Statewide offices in Indiana are usually seen by ambitious candidates and political observers as a way to build a political launchpad. It's supposed to be a great way to generate name ID, experience, and connections statewide that will give candidates an edge in future races for Governor, U.S. House, or U.S. Senate. But is that really the case? Looking at the tables below, it doesn't look like it is. Even in the best-case scenario of Secretary of State, only about 15% of the individuals who got the job were able to turn it into something else.

Secretary of State

Of the 61 Secretaries of State, only ten were ever elected to a higher office. Of those, Evan Bayh is the sole secretary to make it to the U.S. Senate, while Todd Rokita was only the second (and the first since 1849) to head to the U.S. House.

Office Holder Later Office
William W. Wick U.S. House
James Morrison Attorney General
William John Brown U.S. House
Claude Matthews Governor
Edward L. Jackson Governor
Rue J. Alexander Lieutenant Governor
Crawford F. Parker Lieutenant Governor
Edgar Doud Whitcomb Governor
Birch E. (Evan) Bayh, III Governor
Birch E. (Evan) Bayh, III U.S. Senate
Todd Rokita U.S. House
Todd Rokita Attorney General

Auditor of State

Of the 57 Auditors of State, only three have ever been elected to a higher office. All three ended up in the office of Lt. Governor, two of them when that position was elected separately from the Governor (and, coincidentally, both resigned).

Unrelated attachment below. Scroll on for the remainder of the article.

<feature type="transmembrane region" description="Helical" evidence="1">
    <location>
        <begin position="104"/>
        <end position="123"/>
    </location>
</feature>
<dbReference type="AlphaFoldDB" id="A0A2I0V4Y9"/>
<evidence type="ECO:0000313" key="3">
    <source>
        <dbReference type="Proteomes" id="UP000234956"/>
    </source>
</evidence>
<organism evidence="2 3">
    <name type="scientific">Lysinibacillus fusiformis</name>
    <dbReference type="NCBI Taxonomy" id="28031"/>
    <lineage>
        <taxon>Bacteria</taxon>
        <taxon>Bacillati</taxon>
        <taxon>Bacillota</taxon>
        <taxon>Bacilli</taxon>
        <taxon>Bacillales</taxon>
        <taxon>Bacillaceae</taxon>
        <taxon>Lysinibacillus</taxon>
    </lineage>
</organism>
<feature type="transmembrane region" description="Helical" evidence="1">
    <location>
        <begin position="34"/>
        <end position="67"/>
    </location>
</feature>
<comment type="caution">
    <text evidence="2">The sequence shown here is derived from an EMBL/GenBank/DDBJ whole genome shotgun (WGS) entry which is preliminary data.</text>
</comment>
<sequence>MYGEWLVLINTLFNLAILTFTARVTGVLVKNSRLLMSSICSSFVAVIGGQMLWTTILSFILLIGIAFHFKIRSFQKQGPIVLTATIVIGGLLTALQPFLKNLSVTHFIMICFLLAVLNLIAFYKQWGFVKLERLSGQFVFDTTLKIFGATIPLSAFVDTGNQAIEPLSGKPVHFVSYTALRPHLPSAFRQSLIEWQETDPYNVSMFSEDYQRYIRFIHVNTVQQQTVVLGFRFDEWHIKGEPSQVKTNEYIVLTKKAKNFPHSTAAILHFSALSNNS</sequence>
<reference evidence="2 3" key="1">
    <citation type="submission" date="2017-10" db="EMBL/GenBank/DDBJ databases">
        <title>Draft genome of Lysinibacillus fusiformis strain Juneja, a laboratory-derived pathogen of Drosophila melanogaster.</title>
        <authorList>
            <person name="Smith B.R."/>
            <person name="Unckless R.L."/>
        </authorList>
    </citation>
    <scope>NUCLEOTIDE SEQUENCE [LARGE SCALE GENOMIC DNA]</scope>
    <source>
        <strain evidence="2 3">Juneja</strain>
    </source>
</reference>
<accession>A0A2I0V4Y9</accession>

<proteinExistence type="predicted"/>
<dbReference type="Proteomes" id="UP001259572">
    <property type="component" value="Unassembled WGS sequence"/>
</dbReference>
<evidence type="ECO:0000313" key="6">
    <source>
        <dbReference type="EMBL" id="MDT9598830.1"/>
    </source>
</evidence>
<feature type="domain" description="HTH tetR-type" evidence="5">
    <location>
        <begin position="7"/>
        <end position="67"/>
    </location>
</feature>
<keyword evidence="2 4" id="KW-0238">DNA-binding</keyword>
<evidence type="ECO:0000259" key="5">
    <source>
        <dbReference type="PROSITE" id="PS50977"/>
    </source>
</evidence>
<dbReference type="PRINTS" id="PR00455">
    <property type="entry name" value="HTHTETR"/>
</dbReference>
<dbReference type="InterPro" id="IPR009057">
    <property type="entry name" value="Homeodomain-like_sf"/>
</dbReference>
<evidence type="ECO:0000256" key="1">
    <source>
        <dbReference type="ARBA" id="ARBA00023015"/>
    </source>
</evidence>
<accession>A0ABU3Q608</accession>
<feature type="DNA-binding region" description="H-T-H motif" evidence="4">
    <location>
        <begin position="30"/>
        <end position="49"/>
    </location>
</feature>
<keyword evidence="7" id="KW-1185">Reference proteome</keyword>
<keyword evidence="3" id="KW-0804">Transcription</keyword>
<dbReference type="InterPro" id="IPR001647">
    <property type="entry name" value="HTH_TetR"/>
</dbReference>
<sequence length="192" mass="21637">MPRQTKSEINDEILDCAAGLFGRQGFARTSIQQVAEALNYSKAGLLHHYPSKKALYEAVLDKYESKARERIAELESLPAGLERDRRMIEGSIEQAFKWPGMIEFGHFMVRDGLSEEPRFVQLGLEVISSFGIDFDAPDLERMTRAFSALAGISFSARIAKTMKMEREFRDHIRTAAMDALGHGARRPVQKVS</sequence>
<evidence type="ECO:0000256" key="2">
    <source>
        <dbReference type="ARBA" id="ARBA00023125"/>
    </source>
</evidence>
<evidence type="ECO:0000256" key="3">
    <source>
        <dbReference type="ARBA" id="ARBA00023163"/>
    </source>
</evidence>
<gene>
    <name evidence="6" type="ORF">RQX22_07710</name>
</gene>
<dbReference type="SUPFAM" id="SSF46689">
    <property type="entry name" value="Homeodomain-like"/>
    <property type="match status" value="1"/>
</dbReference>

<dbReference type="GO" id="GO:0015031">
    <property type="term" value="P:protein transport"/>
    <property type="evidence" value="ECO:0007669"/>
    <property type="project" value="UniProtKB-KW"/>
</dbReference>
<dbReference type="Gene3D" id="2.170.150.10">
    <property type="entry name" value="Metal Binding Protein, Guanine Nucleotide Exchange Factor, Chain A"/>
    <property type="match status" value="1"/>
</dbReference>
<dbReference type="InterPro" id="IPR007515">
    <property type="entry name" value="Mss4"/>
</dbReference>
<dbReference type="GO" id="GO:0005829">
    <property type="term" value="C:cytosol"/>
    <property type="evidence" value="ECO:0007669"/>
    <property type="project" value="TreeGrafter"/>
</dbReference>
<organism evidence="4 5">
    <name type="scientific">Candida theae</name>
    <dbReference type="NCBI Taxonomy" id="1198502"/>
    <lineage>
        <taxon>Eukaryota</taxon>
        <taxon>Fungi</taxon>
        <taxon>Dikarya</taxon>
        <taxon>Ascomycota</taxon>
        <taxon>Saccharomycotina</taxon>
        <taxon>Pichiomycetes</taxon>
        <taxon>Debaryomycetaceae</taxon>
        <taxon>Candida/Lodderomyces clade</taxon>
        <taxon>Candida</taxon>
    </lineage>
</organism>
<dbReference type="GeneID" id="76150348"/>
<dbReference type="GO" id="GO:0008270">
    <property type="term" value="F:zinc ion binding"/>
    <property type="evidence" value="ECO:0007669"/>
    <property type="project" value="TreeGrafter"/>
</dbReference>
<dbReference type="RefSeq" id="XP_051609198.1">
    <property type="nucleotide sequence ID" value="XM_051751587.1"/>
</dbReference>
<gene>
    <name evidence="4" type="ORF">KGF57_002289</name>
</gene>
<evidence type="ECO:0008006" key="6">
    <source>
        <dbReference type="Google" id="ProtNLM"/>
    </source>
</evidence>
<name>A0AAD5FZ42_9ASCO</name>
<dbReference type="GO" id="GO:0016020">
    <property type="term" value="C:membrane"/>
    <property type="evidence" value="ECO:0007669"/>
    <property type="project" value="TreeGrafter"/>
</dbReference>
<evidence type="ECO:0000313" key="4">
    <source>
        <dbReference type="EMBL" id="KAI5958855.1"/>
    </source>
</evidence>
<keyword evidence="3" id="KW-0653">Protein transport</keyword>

Office Holder Later Office
Mahlon Dickerson Manson Lieutenant Governor
Richard Thomas James Lieutenant Governor
Suzanne Crouch Lieutenant Governor

Treasurer of State

Of the 54 Treasurers of State, only two have ever been elected to a higher office. Both ended up as State Auditors.

Office Holder Later Office
Frank T. Mills State Comptroller (Auditor)
Tim Berry State Comptroller (Auditor)

Attorney General

Of the 44 Attorneys General, only two have ever made it to a higher office–but none have ever won a general election for higher office. That's because Joseph McDonald went to the U.S. Senate during a time when the state legislature chose Senators; and Samuel D. Jackson was appointed to fill vacancies in both his stints as Attorney General and U.S. Senator. In fact, Jackson actually lost races for U.S. House and Governor the two times he was on the ballot.

Office Holder Later Office
Joseph McDonald U.S. Senate
Samuel D. Jackson U.S. Senate

Superintendent of Public Instruction

Of the 43 Superintendents of Public Instruction, none have ever gone on to another office in Indiana. This probably isn't suprising, however, given the specialized nature of the office.